Last Modified on Mar 21, 2014
Life is unpredictable, and the formidable future likely holds an unexpected incident. However, there are ways to prepare for such an event. When it comes to preparing for survival, natural remedies and preparations are the safest, most reliable way to go.
What is a Disaster Preparedness Kit?
A disaster preparedness kit is the best way to prepare for the unfortunate event of an emergency or disaster. Such a kit contains a variety of supplies and staple products that an individual or family may need in the event of an emergency or disaster. The kit is maintenanced regularly to ensure proper materials. Likewise, it should be established in such a way as to be easy to locate and carry in an emergency.
A disaster preparedness kit is one of the most fundamental survival remedies. Such a system contains a variety of basic supplies. Common contents include water, non-perishable food, flashlights, a radio, extra batteries, a complete first aid kit, any necessary medications, multi-purpose tool, sanitation and personal hygiene items, copies of personal documents, cell phone chargers, family and emergency contact information, extra cash, a blanket, and a map. Additional items that may be necessary include individual specific medical supplies, baby supplies, games or activities for children, pet supplies, extra car and house keys, and a can opener.
Natural Survival Remedies
While a disaster preparedness kit is one of the most effective survival remedies, other strategies are also important. Having a survival plan in place is an important consideration for families and individuals alike. Likewise, certain natural remedies help guarantee a better survival rate. Activated charcoal, cayenne, and apple cider vinegar are among the most important natural remedies that can be included in an emergency survival kit or other natural disaster remedy plan.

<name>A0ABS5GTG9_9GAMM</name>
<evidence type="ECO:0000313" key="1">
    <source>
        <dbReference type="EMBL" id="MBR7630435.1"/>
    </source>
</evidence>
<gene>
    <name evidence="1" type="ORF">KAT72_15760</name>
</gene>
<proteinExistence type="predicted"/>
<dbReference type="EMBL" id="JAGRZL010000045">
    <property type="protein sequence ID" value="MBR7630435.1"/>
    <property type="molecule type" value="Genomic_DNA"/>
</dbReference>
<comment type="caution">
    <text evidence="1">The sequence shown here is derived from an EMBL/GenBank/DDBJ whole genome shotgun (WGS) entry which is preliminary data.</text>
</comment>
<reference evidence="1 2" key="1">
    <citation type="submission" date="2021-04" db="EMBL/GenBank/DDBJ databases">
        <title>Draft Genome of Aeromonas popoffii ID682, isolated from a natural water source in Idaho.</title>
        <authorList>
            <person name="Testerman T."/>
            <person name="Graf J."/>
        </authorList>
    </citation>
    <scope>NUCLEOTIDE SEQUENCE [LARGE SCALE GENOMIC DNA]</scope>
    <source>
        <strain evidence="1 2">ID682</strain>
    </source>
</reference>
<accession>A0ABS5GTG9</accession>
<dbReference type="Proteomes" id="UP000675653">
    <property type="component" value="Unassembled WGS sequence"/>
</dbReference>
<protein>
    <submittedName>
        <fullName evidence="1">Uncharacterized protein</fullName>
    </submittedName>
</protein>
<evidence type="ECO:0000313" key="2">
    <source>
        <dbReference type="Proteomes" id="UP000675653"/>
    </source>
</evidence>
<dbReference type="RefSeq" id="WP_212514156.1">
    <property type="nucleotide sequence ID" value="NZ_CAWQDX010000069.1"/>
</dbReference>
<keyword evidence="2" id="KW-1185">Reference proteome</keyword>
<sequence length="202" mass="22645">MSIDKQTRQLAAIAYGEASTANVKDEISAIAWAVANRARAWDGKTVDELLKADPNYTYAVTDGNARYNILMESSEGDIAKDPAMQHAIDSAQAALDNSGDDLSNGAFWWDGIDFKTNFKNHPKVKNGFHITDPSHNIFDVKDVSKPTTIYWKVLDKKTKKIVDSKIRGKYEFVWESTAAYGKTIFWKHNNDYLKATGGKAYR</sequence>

Activated charcoal is a survival staple, as it can be used to purify contaminated water and alleviate a variety of health conditions. Likewise, cayenne can be used to stop bleeding and heal wounds in an emergency situation. Apple cider vinegar can be used in a variety of ways but particularly to treat food poisoning.
Preparation is key when it comes to surviving any type of disaster. These preparations are effective in a variety of situations and limit the amount of danger associated with a situation.
Survival Remedies: A whistle is a useful device for attracting attention in times of emergency. You can use it when hiking in the mountains.It will be handy if you are lost or injured and need help. Use it when boating and it can attract attraction easily should the boat overturn. Use it when you are caught in a an natural disaster to get resucer to your aid. Women can also use it for personal protection.
P.S. Check out this useful article http://www.lapislazulilight.com/articles/drlai/20050712_lifesave.php
[YEA] I used to live in Portland, Or. There is a significant tectonic plate 50 miles of the coast called Juan de Fuca. Scientists have determined that it shifts every 300-350 years with a 9.0+ earthquake to the Northwest. It's overdue. Because of this the Portland fire department has come up with a training program for civilians. It's called the "neighborhood emergency teams" (NET). This program was designed to help yourself, your family and your neighbors, in that order. I pulled out my NET manual and this is what the PFD suggest you have in your medical kit.